The National Weather Service has downgraded the EF-5 El Reno Tornado of May 31 to EF-3. The ostensible reason is because (along a very sparsely populated path) the worst damage was EF-3 (138 to 167 mph). It was upgraded to EF-5 because of a close-up mobile radar reading of 290 mph winds. The NWS wants to "honor the intent" of the EF scale (according to one NWS meteorologist), thus the downgrade. I believe this is a poor, and dangerous, decision.
Some background, the 'Enhanced' Fujita Scale replaced the original Fujita tornado intensity scale for NWS purposes in 2007. It differs from the original by lowering the wind speeds for strong tornadoes. F-5 was 261 to 319 mph. EF-5 is 200 mph or greater.
We have two extreme wind readings from mobile radars in the State of Oklahoma: 318 mph in 1999 and 290 mph in the El Reno storm. Those readings are much more compatible with Ted's original than the EF. Plus, Ted's original explicitly allowed instrumental measurements (see image below) where I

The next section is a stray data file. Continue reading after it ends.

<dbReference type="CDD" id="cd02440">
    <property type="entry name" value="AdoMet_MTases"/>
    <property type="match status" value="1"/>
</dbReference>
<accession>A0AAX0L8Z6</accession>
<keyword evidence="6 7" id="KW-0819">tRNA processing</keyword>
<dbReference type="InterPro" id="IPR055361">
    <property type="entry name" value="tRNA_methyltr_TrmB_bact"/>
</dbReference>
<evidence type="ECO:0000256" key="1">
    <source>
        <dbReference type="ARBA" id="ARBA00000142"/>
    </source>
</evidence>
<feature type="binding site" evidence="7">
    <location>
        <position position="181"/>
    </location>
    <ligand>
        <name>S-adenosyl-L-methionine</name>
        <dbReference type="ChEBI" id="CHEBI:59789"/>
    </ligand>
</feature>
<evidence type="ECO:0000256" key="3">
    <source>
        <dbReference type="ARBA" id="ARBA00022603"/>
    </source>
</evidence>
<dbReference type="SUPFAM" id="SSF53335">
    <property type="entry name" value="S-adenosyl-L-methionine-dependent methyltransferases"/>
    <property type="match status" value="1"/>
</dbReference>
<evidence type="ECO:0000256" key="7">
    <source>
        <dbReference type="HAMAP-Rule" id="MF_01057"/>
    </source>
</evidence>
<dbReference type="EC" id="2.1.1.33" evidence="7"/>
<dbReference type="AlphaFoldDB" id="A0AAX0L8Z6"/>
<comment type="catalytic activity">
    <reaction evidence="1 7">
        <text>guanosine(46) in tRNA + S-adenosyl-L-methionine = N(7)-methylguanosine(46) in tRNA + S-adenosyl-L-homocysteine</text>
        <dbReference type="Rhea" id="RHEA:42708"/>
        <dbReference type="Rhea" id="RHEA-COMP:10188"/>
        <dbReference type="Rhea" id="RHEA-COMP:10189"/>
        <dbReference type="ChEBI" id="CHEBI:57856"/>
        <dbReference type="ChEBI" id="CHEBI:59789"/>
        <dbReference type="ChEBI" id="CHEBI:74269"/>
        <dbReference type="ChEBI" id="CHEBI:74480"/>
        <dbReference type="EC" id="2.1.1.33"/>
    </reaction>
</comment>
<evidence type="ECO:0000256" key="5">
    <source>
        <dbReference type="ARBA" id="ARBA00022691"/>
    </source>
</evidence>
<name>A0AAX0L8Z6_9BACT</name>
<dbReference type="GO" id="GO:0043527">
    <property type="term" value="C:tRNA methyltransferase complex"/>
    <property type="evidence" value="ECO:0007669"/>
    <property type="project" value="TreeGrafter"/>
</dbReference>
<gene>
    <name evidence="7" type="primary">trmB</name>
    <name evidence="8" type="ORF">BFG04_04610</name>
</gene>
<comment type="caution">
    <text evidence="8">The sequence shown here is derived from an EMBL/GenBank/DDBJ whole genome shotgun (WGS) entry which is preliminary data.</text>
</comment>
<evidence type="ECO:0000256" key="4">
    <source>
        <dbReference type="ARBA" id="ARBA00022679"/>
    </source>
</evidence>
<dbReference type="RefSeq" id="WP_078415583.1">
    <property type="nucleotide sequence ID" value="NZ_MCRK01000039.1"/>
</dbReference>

have circled the wind speed, as opposed to damage, scale.
Unfortunately, this is not academic. If a nuclear power plant, for example, is built in the tornado belt, it needs to be about to withstand 300+mph gusts (worst case scenario). By intentionally putting the El Reno tornado into the database weaker than it really was, it could mislead non-meteorologists (i.e., architects and building engineers) into under-designing buildings. For example, this FEMA design document references only the EF-scale.
Given its better grasp of tornado's upper-end wind speeds and that using the best data is an impediment to the EF-Scale, I believe we need to go back to the original F-Scale.